Spanish Title Avances Drives Bank ProspectingCitibank and Bank of America are deploying a customized Spanish-language personal finance magazine to prospect and cross-sell to Hispanics in their market regions. Bank of America plans to target African-Americans with a similar vehicle.
Citibank, New York, is distributing Avances, a quarterly produced by McMurry Publishing, Phoenix, to 265,000 Hispanic households while Bank of America, San Francisco, mailed its first 50,000 issues last month. It will debut the personal finance quarterly Clout with a mailing to 30,000 African-American households this fall.
Avances is thought to be the only personal finance magazine written exclusively in Spanish.
"We've looked and not found any competition,'' said Jake Poiner, publisher for McMurry banking magazines. "There are banks that produce brochures in Spanish. Avances is written in Spanish, not translated into Spanish. Written materials are handled differently when translated. Idioms often don't work, and you don't want to insult them."
Citibank debuted Avances last year with an initial mailing to 63,500 Hispanic households located within 10 miles of its branch offices in Florida. Starting last month, it is mailed to customers and prospects in its primary retail areas of New York, Chicago, Washington, Los Angeles and San Francisco. Given customer profile criteria by Citibank, McMurry rented lists of respondents to Spanish offers from Database Management, New York, and cross-selected them by address to reach the target audience. Avances will continue to be mailed to the same audience as an acquisition tool and value-added service.
Through a sponsorship agreement with McMurry, the banks buy bulk subscriptions to the magazines for distribution. They are the sole advertisers and can customize all content except the cover story. Articles discuss typical financial decisions -- such as saving for education, refinancing a mortgage or leasing a car and in the case of Citibank, include a call-to-action box with a toll-free number for more information on products the bank offers.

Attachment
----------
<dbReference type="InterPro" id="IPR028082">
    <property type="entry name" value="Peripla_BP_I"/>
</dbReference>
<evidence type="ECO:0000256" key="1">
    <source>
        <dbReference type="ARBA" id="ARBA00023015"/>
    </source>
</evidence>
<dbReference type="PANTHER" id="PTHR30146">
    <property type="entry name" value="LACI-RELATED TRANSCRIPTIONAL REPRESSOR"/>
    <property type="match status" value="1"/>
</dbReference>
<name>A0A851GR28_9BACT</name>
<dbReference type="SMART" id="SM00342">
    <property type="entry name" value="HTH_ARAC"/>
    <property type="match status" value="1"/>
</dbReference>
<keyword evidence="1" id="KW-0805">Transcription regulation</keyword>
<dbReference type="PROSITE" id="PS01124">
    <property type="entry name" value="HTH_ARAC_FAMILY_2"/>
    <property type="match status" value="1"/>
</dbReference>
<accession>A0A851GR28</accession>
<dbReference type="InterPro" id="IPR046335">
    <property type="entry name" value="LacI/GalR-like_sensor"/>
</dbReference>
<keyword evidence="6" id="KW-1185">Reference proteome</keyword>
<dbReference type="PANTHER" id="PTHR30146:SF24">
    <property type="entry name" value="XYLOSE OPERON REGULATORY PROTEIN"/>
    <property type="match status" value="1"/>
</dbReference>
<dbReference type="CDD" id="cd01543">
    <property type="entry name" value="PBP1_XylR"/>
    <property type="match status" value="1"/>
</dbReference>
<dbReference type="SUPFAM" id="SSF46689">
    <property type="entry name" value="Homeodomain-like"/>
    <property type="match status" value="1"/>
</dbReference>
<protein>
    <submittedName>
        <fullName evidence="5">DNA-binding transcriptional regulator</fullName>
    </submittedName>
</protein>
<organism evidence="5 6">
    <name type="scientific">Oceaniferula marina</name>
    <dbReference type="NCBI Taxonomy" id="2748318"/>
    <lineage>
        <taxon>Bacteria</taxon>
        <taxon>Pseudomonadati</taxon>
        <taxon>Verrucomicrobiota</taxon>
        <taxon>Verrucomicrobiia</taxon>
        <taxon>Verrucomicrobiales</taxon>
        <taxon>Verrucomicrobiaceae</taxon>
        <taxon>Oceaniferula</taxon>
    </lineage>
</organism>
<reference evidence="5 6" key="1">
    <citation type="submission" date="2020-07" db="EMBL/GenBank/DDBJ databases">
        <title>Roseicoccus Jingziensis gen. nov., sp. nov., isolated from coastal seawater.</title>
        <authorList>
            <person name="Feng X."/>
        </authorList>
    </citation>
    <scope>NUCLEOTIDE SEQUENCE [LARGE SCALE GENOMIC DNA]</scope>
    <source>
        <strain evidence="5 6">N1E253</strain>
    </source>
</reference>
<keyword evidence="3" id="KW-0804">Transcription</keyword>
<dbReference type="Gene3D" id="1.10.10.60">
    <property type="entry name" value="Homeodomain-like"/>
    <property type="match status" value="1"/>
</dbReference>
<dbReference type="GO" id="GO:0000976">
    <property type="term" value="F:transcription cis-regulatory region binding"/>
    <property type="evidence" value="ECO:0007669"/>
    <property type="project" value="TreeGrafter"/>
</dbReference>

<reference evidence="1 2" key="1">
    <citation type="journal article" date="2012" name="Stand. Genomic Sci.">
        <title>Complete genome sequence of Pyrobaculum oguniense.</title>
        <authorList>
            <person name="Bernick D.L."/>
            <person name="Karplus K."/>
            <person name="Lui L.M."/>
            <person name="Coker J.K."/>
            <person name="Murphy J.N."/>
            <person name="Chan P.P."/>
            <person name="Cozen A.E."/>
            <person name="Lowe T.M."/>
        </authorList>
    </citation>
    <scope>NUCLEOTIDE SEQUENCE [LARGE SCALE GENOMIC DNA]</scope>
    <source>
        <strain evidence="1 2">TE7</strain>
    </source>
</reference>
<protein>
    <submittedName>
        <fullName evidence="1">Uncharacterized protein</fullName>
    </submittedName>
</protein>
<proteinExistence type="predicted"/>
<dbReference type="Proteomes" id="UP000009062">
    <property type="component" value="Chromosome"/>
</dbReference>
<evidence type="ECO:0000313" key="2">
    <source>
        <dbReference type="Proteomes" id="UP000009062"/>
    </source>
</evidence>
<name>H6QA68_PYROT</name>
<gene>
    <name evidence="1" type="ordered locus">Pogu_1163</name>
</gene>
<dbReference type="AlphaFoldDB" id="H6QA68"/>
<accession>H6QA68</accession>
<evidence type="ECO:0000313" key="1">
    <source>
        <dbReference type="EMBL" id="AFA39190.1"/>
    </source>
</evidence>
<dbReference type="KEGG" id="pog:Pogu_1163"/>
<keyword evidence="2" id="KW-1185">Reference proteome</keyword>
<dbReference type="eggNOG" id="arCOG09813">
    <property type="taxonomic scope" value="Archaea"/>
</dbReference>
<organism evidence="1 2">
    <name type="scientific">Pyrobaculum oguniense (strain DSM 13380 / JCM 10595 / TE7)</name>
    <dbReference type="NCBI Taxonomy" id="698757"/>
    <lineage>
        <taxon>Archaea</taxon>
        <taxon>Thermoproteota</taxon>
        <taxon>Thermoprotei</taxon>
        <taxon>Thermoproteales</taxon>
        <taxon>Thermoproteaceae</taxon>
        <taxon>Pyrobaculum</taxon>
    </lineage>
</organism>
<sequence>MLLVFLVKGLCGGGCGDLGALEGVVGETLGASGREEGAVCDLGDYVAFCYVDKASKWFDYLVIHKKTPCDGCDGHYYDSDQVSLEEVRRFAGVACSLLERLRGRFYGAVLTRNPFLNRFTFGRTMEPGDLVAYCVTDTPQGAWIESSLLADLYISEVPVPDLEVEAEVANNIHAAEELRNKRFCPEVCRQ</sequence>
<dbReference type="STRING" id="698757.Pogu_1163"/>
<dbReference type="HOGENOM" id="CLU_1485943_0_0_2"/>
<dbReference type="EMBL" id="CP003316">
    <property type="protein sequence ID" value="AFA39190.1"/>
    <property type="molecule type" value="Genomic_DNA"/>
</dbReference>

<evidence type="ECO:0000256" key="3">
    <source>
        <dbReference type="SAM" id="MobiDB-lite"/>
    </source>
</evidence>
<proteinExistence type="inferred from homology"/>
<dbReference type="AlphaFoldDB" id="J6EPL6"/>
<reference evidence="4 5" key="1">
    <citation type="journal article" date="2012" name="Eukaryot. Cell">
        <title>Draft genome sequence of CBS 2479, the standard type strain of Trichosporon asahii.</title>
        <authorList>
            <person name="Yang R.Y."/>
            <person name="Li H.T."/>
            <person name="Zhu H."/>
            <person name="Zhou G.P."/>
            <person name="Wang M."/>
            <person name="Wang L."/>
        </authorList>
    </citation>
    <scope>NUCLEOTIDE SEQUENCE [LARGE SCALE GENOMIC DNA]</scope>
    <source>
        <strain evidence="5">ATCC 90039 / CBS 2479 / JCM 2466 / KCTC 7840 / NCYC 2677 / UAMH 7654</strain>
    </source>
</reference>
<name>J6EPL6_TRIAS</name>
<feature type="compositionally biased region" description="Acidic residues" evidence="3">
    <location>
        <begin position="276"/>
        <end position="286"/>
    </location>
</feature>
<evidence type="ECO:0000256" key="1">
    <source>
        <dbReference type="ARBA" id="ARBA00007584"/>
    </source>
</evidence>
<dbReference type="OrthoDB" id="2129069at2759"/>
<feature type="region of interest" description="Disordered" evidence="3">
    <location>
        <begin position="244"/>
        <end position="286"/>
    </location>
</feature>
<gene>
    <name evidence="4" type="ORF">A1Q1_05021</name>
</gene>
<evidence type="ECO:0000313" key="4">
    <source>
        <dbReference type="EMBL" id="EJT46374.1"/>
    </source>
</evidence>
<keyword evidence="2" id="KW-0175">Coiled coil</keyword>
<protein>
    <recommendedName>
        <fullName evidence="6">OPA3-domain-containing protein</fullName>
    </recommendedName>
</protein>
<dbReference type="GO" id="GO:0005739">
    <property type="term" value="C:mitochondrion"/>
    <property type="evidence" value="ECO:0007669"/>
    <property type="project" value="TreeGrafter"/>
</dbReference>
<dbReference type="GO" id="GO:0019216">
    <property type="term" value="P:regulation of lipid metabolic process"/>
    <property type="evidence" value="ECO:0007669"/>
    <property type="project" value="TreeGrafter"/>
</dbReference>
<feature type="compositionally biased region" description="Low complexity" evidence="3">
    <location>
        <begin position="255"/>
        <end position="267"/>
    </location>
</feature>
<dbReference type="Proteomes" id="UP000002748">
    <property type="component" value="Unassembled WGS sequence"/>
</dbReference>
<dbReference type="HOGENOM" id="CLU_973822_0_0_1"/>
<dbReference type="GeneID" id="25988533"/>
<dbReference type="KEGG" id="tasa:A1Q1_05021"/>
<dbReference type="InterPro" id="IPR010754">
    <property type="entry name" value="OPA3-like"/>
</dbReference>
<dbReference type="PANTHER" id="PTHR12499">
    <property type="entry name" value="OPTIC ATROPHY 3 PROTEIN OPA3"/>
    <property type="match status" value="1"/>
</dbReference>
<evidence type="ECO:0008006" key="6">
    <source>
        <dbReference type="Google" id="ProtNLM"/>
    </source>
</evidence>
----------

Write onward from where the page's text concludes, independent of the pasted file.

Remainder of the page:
"It's a subtle way to deliver a sales message,'' said Joe Curcio, vice president of Citibank's national Hispanic segment. "The first one in Florida exceeded our expectations.''
Curcio described the magazine as camouflaged direct mail that requires follow up. That role is handled by the sales staff of local branches who call Avances recipients in their area to ask if they still would like to receive it and to invite them into the branch. Feedback has been positive. In Florida, the mailing has resulted in more than 1,500 new accounts.
Citibank also has tied offers to the cover personality of each issue, a prominent member of the Hispanic community. Univision talk-show host Cristina Saralegui adorns the cover of the June issue. By opening a $1,000 certificate of deposit, customers receive an autographed Spanish or English copy of her book, "Confessions of a Blonde." Opening a similar account earned customers a copy of the "Selena" video, which starred previous cover subject Jennifer Lopez.
McMurry, which also syndicates the magazine Business Edge for small business customers, approached Citibank with the idea of a personal finance publication targeted to the underserved Hispanic audience. The response to its in-magazine survey indicates that the concept is being accepted.
"Hispanics don't get as much information in this way," Poiner said. "When they do get something, it gets read, looked at and passed along."
In an unrelated announcement, McMurry recently purchased the assets of SmartHealth, a custom publisher of syndicated health newsletters for hospitals and HMOs, for an undisclosed amount.